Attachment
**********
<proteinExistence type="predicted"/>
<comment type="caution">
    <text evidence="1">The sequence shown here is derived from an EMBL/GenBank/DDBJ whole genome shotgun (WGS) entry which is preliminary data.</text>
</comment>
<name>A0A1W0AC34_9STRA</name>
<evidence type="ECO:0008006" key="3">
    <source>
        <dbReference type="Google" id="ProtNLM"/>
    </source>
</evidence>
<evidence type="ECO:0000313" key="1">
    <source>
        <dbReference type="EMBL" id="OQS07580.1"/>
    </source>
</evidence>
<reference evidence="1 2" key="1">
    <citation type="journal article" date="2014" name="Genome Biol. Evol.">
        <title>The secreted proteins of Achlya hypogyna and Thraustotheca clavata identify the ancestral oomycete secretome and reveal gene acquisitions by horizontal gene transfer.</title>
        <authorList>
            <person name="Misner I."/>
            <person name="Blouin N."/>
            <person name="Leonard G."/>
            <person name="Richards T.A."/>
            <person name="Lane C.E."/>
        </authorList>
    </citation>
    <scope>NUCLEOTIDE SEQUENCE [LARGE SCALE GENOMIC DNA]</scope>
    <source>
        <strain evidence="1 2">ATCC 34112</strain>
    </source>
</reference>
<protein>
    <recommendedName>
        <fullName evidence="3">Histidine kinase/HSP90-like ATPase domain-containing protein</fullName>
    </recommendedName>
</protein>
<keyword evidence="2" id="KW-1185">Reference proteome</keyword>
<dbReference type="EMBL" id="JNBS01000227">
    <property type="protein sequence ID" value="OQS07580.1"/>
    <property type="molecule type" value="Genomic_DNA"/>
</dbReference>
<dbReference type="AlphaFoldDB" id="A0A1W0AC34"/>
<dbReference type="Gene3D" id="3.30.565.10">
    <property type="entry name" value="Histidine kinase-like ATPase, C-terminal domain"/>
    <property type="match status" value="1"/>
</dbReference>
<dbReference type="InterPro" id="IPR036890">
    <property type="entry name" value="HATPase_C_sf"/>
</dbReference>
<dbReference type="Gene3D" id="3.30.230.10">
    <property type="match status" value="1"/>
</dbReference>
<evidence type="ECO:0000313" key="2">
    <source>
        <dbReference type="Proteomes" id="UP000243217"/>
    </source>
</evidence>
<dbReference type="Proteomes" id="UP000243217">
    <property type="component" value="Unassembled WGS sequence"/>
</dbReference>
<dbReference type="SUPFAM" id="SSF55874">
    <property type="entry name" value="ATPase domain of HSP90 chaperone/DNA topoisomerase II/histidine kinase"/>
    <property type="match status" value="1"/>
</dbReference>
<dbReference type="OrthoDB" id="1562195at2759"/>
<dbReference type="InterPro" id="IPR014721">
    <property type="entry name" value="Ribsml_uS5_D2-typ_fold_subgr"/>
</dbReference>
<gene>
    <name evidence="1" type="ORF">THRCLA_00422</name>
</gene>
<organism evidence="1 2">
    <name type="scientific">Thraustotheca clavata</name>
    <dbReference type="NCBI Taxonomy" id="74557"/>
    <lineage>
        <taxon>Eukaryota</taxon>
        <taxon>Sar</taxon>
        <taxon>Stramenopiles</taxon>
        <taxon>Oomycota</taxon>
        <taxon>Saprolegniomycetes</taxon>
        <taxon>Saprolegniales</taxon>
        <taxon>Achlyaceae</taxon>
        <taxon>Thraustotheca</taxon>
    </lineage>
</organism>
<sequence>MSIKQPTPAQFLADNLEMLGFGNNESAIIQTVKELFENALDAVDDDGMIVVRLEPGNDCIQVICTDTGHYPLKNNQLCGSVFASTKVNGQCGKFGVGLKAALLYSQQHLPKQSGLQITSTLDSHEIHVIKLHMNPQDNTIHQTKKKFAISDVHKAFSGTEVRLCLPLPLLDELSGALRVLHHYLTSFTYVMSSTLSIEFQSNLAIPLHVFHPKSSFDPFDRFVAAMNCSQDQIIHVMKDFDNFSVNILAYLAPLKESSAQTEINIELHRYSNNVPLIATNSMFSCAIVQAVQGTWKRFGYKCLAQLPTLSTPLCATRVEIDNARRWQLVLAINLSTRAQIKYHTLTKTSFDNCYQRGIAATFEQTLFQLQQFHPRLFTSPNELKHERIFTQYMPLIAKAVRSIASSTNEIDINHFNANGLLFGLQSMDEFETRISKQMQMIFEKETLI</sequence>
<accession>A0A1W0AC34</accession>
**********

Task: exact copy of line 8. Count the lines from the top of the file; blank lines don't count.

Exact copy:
        <dbReference type="Google" id="ProtNLM"/>